To remain on the safe side, even the consumption of edamame needs to be kept moderate. After all, even good food in excess can make one sick.
  • The various minerals in edamame like calcium, phosphorus, iron, and Vit C, all help to maintain bone density, lower incidence of osteoporosis and bone fractures.
  • The various vitamins, minerals and antioxidants in edamame boost the body's immunity.
  • The isoflavone genistein has also been found to improve lung function, thereby benefitting those who have asthma to breathe easier.
  • The high amounts of fibre ensure that constipation is kept away and also helps in digestion and lowering of cholesterol levels.
  • Since edamame has a low glycemic index those having diabetes would benefit as it controls the blood sugar and insulin levels from spiking high.
  • It reduces the risk of obesity as the high fibre content keeps hunger at bay longer and the low calories and fat content of this legume also lend a helping hand in this matter.
  • In postmenopausal women especially, and normal individuals too, edamame helps to maintain skin health and delays skin ageing by its antioxidant effect as well as the isoflavones it contains.
    The isoflavones reduce hot flushes in women at menopause.
  • Edamame folic acid not only prevents neural tube defects in the foetus but also promotes fertility in women and reduces depression.
    The folate controls the formation of excessive levels of homocysteine, whose levels, if unchecked, can cause sleep and appetite problems.

To Conclude

To eat edamame/soybean or not, is a topic that has been, and still is, widely debated.

However, the fact is that there is substantial evidence that edamame and its mature form, soybean, both have several nutritional elements that support good health.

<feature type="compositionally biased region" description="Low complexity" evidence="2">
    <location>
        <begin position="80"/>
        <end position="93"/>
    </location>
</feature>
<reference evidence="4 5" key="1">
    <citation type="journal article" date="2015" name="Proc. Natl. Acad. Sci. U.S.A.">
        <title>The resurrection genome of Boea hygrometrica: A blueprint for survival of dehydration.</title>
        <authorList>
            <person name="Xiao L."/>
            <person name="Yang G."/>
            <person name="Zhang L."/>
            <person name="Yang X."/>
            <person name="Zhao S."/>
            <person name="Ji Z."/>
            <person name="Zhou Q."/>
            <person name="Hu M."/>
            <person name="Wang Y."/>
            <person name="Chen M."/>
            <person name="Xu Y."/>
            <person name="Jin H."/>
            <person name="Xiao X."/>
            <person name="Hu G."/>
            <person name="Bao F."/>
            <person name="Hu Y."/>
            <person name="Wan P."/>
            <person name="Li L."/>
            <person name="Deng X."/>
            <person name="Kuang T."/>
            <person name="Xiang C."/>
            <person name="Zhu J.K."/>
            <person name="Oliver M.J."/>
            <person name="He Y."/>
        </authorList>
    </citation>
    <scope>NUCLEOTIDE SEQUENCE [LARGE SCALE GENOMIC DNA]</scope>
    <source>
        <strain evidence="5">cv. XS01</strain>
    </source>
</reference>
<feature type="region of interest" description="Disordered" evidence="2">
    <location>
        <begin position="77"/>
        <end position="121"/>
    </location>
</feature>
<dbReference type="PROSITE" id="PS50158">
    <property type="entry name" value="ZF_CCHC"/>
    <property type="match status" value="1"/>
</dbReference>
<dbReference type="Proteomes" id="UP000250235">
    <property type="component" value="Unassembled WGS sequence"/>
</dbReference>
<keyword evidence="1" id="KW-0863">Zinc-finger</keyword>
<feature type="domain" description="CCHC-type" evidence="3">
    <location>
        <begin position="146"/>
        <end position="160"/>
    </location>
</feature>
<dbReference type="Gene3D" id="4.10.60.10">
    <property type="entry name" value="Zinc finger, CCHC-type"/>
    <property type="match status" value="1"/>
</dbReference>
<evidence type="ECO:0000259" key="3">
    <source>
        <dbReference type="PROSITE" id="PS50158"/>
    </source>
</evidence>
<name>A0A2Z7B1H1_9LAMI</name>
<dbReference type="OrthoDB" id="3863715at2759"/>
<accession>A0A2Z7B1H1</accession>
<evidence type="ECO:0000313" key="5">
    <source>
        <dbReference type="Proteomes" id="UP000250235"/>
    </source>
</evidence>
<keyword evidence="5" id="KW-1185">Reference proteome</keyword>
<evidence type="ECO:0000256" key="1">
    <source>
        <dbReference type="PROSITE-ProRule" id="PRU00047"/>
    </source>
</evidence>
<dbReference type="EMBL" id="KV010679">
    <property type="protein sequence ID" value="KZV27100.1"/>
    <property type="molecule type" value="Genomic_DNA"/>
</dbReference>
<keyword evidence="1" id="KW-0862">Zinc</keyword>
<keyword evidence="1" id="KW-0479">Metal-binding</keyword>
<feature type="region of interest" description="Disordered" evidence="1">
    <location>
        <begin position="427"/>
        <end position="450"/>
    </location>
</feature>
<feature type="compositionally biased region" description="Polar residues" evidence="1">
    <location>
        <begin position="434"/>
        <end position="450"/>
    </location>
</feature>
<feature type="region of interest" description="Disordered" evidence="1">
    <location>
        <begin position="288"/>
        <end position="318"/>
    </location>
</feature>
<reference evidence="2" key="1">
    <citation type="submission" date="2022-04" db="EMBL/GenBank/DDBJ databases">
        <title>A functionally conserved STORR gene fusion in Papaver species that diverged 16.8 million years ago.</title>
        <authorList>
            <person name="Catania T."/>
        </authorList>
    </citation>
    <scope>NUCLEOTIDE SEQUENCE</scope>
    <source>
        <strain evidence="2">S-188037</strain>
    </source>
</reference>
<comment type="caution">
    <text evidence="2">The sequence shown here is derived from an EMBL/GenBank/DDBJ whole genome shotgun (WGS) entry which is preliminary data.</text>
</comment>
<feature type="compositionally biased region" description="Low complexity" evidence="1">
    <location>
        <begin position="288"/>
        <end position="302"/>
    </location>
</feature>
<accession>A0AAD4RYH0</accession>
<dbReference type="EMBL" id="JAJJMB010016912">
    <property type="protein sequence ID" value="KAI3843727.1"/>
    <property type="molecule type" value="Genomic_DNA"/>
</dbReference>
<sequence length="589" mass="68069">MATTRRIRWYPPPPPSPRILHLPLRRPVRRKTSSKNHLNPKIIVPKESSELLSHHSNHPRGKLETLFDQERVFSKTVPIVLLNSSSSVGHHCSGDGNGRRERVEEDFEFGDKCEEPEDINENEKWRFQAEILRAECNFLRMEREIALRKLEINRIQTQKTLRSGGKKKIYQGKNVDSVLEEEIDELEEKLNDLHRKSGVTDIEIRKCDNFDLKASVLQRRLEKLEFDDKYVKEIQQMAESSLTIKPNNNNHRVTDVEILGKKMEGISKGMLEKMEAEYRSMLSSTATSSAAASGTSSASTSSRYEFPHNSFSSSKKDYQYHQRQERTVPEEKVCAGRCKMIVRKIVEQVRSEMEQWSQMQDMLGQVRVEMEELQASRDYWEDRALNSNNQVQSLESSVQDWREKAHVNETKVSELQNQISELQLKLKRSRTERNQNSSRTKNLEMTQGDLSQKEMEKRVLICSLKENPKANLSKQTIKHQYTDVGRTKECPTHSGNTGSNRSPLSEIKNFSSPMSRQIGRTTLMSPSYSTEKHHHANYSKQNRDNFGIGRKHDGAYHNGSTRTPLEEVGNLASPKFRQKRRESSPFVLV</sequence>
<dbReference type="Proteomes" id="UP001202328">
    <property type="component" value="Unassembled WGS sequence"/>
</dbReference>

Conversely, some studies also indicate that certain anti-nutritional factors present in them can cause undesirable effects in both men and women. For example, the can adversely affect sexual development in males and increase breast cancer risk in women.

The isoflavones present in this legume is responsible for both the good as well as the bad effects.

These isoflavones also interfere with the thyroid function though no conclusive evidence of their causing hypothyroidism has been found. Still unless one has a thyroid issue or some other health issue that warrants staying off edamame/soybean you can still eat and benefit from its many nutrients.

Edamame/soybean are high in phytates and this may reduce the absorbability of certain minerals that bind to the phytic acid like calcium, iron, zinc.

Possibly, the best way out would be to take go easy on the consumption of both edamame and soybean, and consume it, in moderation only.

After all, even good food, in excess, can make a person sick.


This article is just for information purposes and it is advised that you consult your healthcare provider or medical doctor before you start any new health regime or supplements.

How To Make Edamame Beans

Edamame Soybean Sabzi

Edamama Hummus

This content is accurate and true to the best of the author’s knowledge and does not substitute for diagnosis, prognosis, treatment, prescription, and/or dietary advice from a licensed health professional. Drugs, supplements, and natural remedies may have dangerous side effects. If pregnant or nursing, consult with a qualified provider on an individual basis. Seek immediate help if you are experiencing a medical emergency.

© 2016 Rajan Singh Jolly


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    • rajan jolly profile imageAUTHOR

      Rajan Singh Jolly 

      12 months ago from From Mumbai, presently in Jalandhar, INDIA.

      Thanks for stopping by, Peggy.

    • Peggy W profile image